Before we dive into talking about how these shiny little beads and ornaments are made, let us first know what they are. These crystalline objects are not actually crystals but rather glass, man-made and faceted lead glass to be exact. Swarovski crystals are primarily used in fashion, from accessories to full dresses. They are like little crystal Midas fairies; every garment or accessory they cling on to suddenly becomes more glamorous than ever before.
Brief Swarovski History
Daniel was the son of a glass cutter who lived in Bohemia which is now known as the Czech Republic. Their family owned a small glass factory; it was also there where he honed his skill and glass cutting techniques as an apprentice.
The crystals are named after the inventor of the hydro-electric cutting machine Daniel Swarovski. The machine was used for cutting and making facets in crystals and glass more precisely and efficiently than traditional methods used.
How it’s Made
Swarovski crystals we see today are either made from real minerals or man-made ones, though it is hard to spot which is which for an untrained eye. The most common Swarovski product is the man-made lead glass that they turn into fabulous shining faceted beads.
The bead starts off as small glass spheres or cubes. A computer guided machine with a pre mapped 3D design carves the gem to its final form. Then the polishing comes to file off excess material and make the gems crystal clear.
Facets of a normal cut glass would not normally refract a perfect rainbow like a perfectly cut diamond does. Swarovski coats its products with special coatings that are trade secrets to make the glass gems produce an ‘Aurora Borealis’ effect.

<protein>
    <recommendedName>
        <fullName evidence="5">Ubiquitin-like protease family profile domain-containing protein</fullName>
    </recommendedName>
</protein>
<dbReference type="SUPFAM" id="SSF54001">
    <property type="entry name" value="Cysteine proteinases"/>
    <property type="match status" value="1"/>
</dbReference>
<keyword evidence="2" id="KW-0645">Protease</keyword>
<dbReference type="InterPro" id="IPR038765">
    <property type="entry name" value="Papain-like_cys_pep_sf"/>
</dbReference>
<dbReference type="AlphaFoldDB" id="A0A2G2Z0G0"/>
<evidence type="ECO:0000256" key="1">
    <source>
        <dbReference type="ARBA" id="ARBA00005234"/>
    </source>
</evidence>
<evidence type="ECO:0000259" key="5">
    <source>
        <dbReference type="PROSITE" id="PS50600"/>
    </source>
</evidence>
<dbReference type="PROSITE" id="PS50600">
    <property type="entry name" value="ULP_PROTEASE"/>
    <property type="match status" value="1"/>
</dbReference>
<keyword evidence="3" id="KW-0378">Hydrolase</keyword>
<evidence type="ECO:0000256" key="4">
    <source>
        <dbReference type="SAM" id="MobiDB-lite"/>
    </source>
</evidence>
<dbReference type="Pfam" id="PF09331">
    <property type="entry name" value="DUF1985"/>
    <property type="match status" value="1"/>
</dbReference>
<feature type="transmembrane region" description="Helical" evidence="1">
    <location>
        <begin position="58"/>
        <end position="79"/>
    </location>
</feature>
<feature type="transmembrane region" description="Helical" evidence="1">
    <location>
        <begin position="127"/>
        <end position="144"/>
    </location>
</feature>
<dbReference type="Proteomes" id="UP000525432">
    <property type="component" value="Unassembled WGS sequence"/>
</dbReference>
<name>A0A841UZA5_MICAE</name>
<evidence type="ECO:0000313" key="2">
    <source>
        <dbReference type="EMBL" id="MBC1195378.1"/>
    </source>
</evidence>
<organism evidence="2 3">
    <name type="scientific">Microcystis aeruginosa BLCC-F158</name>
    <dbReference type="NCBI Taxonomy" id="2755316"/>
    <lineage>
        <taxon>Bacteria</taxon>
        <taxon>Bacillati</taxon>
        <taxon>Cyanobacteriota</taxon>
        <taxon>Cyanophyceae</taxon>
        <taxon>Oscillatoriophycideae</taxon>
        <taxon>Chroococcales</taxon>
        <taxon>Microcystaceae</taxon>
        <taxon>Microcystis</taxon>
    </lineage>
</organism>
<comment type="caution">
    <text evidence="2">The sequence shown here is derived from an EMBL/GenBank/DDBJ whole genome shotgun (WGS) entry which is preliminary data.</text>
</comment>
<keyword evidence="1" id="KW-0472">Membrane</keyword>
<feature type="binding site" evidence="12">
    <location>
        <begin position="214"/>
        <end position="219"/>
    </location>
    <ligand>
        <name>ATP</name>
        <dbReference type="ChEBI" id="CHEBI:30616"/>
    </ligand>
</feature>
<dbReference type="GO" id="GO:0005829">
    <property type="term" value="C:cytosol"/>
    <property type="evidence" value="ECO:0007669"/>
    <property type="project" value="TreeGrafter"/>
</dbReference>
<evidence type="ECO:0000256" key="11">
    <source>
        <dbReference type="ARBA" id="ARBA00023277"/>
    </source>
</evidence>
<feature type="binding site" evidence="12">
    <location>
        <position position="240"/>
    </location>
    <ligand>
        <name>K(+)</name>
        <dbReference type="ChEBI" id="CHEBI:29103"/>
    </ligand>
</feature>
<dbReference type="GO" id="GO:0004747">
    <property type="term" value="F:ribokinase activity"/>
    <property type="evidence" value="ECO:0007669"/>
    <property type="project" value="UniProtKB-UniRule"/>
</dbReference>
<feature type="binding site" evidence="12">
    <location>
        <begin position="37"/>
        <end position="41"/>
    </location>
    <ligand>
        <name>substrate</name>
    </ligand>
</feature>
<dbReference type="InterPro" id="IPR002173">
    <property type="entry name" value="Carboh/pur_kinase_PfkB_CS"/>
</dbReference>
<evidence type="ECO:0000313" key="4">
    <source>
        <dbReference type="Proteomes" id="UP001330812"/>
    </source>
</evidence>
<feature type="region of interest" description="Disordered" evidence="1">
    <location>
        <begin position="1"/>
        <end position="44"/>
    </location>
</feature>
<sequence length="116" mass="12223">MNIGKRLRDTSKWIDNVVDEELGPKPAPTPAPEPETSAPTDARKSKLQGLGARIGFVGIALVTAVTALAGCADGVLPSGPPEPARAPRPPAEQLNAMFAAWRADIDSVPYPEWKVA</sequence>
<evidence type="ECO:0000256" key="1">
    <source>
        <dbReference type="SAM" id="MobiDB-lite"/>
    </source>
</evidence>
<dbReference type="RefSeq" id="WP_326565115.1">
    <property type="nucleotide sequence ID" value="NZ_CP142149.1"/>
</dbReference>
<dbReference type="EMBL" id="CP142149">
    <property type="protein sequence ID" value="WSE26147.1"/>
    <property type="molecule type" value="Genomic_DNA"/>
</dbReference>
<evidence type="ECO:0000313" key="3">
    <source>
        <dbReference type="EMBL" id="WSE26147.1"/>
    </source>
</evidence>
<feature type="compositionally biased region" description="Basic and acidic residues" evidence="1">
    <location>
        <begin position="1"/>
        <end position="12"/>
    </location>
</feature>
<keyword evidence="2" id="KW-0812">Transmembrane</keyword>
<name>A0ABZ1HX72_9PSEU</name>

Coatings that the company uses to create the countless refractions styles are given names like Crystal Transmission, Volcano Aurum and Dorado. The coating name, if you know what they do, actually speaks of what effect they are going to have. An example is the Volcano Aurum, volcanoes normally display colours of red when it erupts and Aurum is gold in another language.
After the production of these precision objects, they are either sold loosely for designers and jewellers or sold as parts of premade jewellery directly from Swarovski stores.
Having doubts about your Swarovski? If you live in Western Australia, bead shop Perth is sure in the right direction when it comes to Swarovski beads. But if not, there are a lot of telltale signs that imitation crystals show. Bubbles are the first to look for or be aware of. Swarovski produces top of the line crystal beads and they should not have bubbles. Size, shine and colour are other things to look for to make sure you have the right quality gems.
Swarovski gems, when it comes to size and colour of a specific type, they should all be uniform because they are machine made. Same goes for the colour, quality gems don’t have even just a slight difference in tint.The shine of the gem or bead should be exceptional; Swarovski takes great pride over their products and it is also what made them a top of the line product. Having other non-Swarovski jewellery aside from natural stones outshine them is definitely a problem, so take a look more closely.